Russian-Linked Facebook Ads Appeared to Specifically Target Michigan, Wisconsin

Justin Tallis  AFP  Getty Images

Justin Tallis AFP Getty Images

MI and Wisconsin - two states that proved pivotal in President Donald Trump's election victory - were specifically targeted in a number of Russia-linked Facebook ads, CNN reported Tuesday.

These advertisements, says CNN, which cites four sources close to record, targeted specific demographic categories and exploited polemical messages, including attacks on Muslims. Trump carried Wisconsin by 22,748 votes and MI by 10,700 votes.

MI saw the closest presidential contest in the country - Trump beat Democratic nominee Hillary Clinton by about 10,700 votes out of almost 4.8 million ballots cast.

Accused of having to react first, Facebook is now multiplying communications on this subject. Although president Trump has consistently denied any involvement in the said issue, however at present the investigation agencies are accessing that how much of these ads would have affected the elections and whether the president or any of his co-worker was part of this.

Still, he said it was possible Facebook would find more Russia-linked USA ads as it continues to investigate. It intends to hire 1000 more people to review its ads globally. 44 percent of them were displayed before the USA election, with the remaining 56 percent arriving after November 8, 2016. Chief Executive Mark Zuckerberg has outlined steps that the company plans to take to deter governments from abusing the social media network, the world's largest.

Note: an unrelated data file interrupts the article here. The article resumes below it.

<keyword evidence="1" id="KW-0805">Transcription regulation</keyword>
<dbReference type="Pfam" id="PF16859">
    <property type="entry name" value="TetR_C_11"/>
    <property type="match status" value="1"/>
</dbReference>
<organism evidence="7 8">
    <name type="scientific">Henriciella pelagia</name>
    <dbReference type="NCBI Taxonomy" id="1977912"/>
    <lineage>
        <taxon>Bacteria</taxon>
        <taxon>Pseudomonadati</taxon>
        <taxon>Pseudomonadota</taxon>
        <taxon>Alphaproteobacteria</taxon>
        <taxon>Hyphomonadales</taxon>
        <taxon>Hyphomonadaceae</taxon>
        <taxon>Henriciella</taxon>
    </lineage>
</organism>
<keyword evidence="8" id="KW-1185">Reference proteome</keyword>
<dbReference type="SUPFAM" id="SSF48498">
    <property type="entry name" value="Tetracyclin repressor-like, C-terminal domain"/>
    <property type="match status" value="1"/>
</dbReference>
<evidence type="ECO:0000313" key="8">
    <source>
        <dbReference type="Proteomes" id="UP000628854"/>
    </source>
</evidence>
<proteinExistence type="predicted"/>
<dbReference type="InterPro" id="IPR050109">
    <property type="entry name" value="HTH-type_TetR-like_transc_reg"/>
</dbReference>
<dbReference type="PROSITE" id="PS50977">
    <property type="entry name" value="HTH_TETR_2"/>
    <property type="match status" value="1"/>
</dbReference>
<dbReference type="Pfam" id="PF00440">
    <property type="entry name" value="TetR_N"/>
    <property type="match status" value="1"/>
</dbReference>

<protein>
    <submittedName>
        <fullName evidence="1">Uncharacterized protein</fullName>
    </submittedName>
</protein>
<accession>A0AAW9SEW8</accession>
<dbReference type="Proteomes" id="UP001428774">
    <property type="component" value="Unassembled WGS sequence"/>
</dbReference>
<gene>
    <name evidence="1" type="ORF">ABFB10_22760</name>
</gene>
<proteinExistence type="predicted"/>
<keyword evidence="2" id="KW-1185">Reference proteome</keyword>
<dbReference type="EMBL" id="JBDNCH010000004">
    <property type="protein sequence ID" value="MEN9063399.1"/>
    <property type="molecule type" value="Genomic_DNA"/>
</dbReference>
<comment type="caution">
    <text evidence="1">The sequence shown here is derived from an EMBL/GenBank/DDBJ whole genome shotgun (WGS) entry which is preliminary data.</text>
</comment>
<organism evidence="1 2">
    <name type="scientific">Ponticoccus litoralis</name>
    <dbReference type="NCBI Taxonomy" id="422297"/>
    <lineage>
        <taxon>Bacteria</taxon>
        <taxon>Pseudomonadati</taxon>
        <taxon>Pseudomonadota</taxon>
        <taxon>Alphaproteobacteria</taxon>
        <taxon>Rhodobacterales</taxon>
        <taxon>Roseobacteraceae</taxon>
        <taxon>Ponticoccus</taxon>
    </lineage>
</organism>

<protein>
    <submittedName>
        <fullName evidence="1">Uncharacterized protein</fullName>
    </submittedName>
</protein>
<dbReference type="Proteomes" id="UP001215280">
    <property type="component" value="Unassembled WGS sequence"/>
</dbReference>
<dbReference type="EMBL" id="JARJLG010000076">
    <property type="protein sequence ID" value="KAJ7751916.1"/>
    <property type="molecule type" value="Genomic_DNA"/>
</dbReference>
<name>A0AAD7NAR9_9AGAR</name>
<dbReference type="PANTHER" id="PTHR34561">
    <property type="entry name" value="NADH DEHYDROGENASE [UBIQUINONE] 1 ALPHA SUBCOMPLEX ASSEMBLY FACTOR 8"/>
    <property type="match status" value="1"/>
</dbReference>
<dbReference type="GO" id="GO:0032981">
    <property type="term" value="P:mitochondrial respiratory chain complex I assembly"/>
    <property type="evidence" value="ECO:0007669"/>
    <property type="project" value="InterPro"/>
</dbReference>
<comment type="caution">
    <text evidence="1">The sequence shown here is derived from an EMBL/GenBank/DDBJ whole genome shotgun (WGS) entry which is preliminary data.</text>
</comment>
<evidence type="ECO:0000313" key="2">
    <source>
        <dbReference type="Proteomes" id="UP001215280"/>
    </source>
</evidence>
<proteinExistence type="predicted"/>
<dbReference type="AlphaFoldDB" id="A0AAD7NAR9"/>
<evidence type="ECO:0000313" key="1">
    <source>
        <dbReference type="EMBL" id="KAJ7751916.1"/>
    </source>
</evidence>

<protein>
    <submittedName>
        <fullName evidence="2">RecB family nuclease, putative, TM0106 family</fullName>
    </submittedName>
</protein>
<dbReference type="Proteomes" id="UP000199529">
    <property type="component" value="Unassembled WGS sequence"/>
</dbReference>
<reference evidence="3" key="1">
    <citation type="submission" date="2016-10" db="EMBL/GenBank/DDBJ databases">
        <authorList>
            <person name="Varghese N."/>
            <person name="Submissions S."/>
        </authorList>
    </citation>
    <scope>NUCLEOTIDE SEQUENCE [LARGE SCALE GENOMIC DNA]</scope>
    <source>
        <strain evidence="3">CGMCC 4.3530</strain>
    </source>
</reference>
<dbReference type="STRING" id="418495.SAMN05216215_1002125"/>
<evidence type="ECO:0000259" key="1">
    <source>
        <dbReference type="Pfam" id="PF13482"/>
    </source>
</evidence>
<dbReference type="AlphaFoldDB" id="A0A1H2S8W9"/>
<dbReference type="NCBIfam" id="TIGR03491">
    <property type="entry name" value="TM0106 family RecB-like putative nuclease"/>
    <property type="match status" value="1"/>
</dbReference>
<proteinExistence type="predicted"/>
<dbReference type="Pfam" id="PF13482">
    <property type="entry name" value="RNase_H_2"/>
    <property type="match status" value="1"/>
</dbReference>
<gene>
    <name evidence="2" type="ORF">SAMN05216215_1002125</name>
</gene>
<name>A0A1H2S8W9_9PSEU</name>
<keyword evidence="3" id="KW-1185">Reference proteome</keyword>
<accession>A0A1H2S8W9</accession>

Facebook is making changes to its advertising policies in the wake of an investigation that confirmed the company unknowingly sold ads to Kremlin-backed sources trying to sway the 2016 US presidential election.

The social network admitted last month that approximately 3,000 ads, connected to roughly 470 fake accounts and pages, had been run by Russian groups that violated its policies.

For 50% of the ads, less than $3 was spent; for 99% of the ads, less than $1,000 was spent.

The company said on Monday that it would adjust its policies further "to prevent ads that use even more subtle expressions of violence". Facebook has been asked to present its case to three different committees, explaining the Russian ad campaigns and underlining trigger points such as race to influence the voters.

Facebook has estimated that it exposed around 10m people in the United States to Russian propaganda after calculating for the first time how many members were exposed to 3,000 Russian-linked ads. None of the ads were targeted based on "personal information such as email addresses", the company said. "So, we're just looking at the tip of the iceberg".

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